The reclaiming device 50 mainly includes an absorbent reservoir and a heating unit. The absorbent reservoir is configured as the reclaimer 51 of airtight vessel that reserves the lean drawn liquid 17a. This heating unit is provided inside the reclaimer 51, and is made up of a horizontal U-shaped steam pipe 55, a steam supply line L15 that is connected to one end of the steam pipe 55 and that supplies saturated water vapor 56 that is produced by being heated with a heat source (not depicted) outside the reclaimer 51, and a condensate-water discharge line L16 that is connected to the other end of the steam pipe 55 and discharges steam condensate water 57 to the outside of the reclaimer 51.

This reclaiming device 51 opens the fourth on-off valve V4 and supplies the lean drawn liquid 17a to the inside of the reclaimer 51, opens the fifth on-off valve V5 and supplies the alkaline agent 52a to the inside of the reclaimer 51 from the alkaline-agent supply unit 52, opens the third on-off valve V3 and the sixth on-off valve V6 and supplies supply water (the compressor condensate water 43 and the reflux water 31a) to the inside of the reclaimer 51, and lets the saturated water vapor 56 go through in the steam line L15. Accordingly, the supplied lean drawn liquid 17a and the supply water (the compressor condensate water 43 and the reflux water 31a) are heated to, for example, 120 to 150° C. by heat exchange in a non-contact manner. Then, deteriorated materials that are non-volatile materials contained in the lean drawn liquid 17a produce salt with the alkaline agent 52a to separate the salt from the absorption component, and are enriched as the reclaimer residue 54 in the reclaimer 51.

This reclaimer residue 54 includes liquid components (liquid components including the absorption component that was not recovered, the alkaline agent, and the supply water, and liquid components of non-volatile materials) in the reclaimer 51, and solid components of non-volatile components. This reclaimer residue 54 is discharged to the outside of the reclaimer 51 by opening the eighth on-off valve V8. The discharged reclaimer residue 54 is processed by incineration disposal or the like, for example.

Meanwhile, the water in the reclaimer 51 (the lean drawn liquid 17a, the reflux water 31a, and the compressor condensate water 43) is evaporated by the heating of the steam pipe 55. At this time, the amine-based absorbent that was freed by decomposition of the alkaline agent 52a is vaporized by the heating. The recovery steam 53 in which this vaporized absorption component is entrained passes through the opened seventh on-off valve V7 and, through the recovery-steam discharge line L13, is returned to the bottom portion 20b side of the regenerator 20 (*2). Accordingly, the deteriorated materials contained in the lean drawn liquid 17a are separated, and a situation in which the deteriorated materials are accumulated in the absorbent circulating inside the system of the recovery system 10 can be prevented.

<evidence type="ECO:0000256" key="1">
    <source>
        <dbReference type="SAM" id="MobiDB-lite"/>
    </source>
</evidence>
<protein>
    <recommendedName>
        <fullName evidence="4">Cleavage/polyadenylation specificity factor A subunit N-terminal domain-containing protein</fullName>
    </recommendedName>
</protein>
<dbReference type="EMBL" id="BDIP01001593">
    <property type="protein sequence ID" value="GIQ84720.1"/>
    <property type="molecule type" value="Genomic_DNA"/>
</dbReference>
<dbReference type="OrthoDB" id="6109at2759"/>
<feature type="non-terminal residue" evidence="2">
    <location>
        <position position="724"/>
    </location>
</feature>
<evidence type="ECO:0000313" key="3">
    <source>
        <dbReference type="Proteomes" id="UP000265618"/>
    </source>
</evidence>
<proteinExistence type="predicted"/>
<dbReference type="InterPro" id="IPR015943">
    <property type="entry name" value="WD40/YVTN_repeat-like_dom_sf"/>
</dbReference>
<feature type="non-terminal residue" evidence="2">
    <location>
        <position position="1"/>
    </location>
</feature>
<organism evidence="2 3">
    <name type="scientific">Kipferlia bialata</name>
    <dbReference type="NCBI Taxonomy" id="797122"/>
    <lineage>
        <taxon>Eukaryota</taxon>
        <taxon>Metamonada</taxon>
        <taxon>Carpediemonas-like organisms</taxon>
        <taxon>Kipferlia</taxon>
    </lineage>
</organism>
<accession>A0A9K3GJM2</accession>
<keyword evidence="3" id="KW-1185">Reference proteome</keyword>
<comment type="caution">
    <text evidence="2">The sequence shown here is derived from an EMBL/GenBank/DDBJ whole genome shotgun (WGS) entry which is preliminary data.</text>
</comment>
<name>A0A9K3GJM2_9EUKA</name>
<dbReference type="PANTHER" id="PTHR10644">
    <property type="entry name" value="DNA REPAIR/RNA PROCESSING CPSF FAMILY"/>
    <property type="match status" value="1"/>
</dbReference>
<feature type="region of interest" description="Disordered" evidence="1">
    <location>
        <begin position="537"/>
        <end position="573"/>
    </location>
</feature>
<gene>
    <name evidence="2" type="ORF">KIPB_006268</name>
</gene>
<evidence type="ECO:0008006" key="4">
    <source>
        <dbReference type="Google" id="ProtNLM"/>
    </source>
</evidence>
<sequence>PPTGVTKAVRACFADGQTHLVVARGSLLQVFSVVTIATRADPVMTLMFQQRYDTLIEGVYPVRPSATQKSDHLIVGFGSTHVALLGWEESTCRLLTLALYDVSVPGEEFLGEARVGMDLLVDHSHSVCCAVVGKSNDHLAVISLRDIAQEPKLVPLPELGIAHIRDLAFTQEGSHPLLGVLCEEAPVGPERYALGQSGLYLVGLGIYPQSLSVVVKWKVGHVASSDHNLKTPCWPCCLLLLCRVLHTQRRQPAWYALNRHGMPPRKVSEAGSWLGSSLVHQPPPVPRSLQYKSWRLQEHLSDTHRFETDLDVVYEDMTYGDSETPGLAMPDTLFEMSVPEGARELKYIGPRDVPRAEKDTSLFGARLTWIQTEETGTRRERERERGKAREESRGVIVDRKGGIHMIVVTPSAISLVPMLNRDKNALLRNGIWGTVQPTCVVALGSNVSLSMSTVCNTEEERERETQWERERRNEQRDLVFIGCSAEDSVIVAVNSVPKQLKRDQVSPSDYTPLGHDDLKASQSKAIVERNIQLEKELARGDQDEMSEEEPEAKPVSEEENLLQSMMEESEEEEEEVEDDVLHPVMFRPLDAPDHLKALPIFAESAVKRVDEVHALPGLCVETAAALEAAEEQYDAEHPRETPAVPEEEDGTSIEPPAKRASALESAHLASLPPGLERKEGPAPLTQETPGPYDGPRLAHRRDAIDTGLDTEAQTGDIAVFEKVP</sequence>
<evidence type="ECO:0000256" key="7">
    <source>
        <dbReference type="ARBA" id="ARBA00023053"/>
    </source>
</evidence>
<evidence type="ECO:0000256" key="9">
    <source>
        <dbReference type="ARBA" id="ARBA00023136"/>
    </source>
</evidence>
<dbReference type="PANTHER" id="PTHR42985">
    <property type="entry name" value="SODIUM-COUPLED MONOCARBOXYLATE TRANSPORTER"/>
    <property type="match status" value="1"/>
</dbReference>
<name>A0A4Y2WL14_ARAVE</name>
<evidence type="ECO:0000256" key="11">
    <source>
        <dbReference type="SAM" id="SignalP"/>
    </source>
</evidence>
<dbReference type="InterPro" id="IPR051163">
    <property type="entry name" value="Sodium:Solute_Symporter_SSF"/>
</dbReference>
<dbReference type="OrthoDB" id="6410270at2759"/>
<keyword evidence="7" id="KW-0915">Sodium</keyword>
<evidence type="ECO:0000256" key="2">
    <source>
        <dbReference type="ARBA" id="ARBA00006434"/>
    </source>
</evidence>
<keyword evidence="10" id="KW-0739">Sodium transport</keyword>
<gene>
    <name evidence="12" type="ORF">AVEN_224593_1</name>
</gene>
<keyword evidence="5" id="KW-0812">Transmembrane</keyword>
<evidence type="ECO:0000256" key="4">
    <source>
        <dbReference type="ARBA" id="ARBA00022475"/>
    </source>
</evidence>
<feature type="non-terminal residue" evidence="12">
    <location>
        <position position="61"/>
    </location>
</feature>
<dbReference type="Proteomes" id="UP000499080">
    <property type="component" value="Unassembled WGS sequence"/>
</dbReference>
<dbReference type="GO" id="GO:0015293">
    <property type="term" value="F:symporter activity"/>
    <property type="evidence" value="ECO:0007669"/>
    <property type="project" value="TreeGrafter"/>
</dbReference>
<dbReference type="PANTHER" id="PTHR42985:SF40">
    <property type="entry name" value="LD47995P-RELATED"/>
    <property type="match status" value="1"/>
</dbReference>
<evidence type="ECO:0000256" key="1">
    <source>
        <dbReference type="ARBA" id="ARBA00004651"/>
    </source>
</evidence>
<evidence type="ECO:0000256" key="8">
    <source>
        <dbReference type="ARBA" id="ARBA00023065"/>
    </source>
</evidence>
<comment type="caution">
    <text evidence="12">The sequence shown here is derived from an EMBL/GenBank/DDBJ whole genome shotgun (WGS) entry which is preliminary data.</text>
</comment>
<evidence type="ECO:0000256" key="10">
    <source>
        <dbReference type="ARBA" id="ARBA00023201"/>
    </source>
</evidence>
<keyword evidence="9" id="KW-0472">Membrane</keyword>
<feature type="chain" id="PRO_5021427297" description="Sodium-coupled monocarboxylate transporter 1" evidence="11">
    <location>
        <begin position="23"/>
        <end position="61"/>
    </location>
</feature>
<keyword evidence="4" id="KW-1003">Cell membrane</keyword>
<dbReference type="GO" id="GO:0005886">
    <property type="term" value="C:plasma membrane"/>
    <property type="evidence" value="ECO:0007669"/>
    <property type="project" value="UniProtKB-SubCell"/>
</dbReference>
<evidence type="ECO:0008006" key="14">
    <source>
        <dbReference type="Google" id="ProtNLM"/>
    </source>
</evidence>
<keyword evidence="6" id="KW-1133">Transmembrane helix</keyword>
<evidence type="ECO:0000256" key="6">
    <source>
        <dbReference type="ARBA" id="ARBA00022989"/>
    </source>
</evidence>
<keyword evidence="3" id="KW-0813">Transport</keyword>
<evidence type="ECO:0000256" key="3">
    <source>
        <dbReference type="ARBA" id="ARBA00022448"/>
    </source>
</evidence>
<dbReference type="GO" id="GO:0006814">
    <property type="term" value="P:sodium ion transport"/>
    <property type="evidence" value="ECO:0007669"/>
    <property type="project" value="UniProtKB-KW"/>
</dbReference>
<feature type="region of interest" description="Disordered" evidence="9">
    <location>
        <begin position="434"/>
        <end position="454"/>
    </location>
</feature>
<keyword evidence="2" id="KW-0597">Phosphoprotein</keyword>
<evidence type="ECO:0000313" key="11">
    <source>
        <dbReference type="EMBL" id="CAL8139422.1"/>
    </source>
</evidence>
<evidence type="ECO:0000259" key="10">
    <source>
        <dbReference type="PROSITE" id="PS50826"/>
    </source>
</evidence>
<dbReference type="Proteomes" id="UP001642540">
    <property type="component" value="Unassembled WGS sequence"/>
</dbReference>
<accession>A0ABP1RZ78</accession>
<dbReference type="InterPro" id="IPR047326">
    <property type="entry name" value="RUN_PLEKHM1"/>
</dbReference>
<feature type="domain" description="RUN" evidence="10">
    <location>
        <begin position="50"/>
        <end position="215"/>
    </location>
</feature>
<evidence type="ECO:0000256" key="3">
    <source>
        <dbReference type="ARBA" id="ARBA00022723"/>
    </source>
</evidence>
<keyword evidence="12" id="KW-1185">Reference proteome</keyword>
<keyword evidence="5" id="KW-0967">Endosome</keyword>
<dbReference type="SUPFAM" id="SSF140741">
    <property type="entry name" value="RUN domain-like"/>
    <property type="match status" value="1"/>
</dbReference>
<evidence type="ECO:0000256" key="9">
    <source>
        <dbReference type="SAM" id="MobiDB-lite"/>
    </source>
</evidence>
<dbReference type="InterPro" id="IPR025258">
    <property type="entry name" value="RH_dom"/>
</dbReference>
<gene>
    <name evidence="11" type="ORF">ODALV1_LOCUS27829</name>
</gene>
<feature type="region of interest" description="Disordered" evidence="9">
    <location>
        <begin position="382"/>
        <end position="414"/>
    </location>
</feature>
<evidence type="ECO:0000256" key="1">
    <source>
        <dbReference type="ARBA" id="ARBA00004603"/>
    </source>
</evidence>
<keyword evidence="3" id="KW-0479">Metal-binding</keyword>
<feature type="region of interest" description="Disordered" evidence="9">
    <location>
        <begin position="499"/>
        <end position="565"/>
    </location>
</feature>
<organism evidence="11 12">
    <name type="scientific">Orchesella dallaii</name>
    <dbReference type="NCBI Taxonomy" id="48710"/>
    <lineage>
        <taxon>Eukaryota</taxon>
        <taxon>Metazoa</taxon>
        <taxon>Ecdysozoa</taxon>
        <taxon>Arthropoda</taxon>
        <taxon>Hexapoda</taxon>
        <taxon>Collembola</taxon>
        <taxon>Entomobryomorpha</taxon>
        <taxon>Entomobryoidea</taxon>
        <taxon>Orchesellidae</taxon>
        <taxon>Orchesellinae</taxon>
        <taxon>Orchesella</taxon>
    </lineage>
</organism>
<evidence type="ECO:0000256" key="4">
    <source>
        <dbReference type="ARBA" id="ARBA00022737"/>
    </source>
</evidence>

The principle of reclaiming of amine-based absorbent by using sodium hydroxide as the alkaline agent will be described. By adding and mixing the alkaline agent 52a such as sodium hydroxide to the lean drawn liquid 17a containing the absorption component (including amine nitrate, amine sulfate, and the like) that is fixed by the deteriorated materials and a part of impurities (including nitrate salt, hydrosulfate, and the like, for example), and by heating the mixture, the amine absorption component that became a free state is recovered together with water as the recovery steam 53, and the non-volatile materials (impurities, including sodium nitrate, sodium sulfate, and the like) are separated and discharged to the outside of the system as the reclaimer residue (liquid and solid) 54.

The compressor condensate water 43 that is separated at the compressor-condensate water line L30 from the condensate water drum 44 is, broadly speaking, divided into in-system supply water 43A supplied by the first compressor-condensate water line L31 that is the water used within the system, and into out-of-system supply water 43B supplied by the second compressor-condensate water line L32 that is the water used outside the system.